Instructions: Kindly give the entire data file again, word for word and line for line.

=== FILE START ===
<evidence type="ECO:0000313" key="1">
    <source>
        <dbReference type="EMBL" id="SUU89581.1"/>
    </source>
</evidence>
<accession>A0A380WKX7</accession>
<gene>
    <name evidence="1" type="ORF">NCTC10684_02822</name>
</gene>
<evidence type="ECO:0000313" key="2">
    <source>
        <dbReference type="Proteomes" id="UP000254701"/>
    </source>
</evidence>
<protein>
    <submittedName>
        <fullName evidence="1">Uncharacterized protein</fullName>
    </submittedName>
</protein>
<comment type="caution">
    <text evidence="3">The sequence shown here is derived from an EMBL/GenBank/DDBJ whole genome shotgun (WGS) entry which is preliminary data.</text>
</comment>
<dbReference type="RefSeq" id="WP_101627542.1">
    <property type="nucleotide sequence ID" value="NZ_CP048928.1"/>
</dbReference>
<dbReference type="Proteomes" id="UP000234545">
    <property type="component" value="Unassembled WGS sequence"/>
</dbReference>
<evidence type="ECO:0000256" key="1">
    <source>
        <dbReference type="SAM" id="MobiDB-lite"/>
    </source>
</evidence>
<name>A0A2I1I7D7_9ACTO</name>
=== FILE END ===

<evidence type="ECO:0000313" key="1">
    <source>
        <dbReference type="EMBL" id="SUU89581.1"/>
    </source>
</evidence>
<accession>A0A380WKX7</accession>
<gene>
    <name evidence="1" type="ORF">NCTC10684_02822</name>
</gene>
<evidence type="ECO:0000313" key="2">
    <source>
        <dbReference type="Proteomes" id="UP000254701"/>
    </source>
</evidence>
<protein>
    <submittedName>
        <fullName evidence="1">Uncharacterized protein</fullName>
    </submittedName>
</protein>
<comment type="caution">
    <text evidence="3">The sequence shown here is derived from an EMBL/GenBank/DDBJ whole genome shotgun (WGS) entry which is preliminary data.</text>
</comment>
<dbReference type="RefSeq" id="WP_101627542.1">
    <property type="nucleotide sequence ID" value="NZ_CP048928.1"/>
</dbReference>
<dbReference type="Proteomes" id="UP000234545">
    <property type="component" value="Unassembled WGS sequence"/>
</dbReference>
<evidence type="ECO:0000256" key="1">
    <source>
        <dbReference type="SAM" id="MobiDB-lite"/>
    </source>
</evidence>
<name>A0A2I1I7D7_9ACTO</name>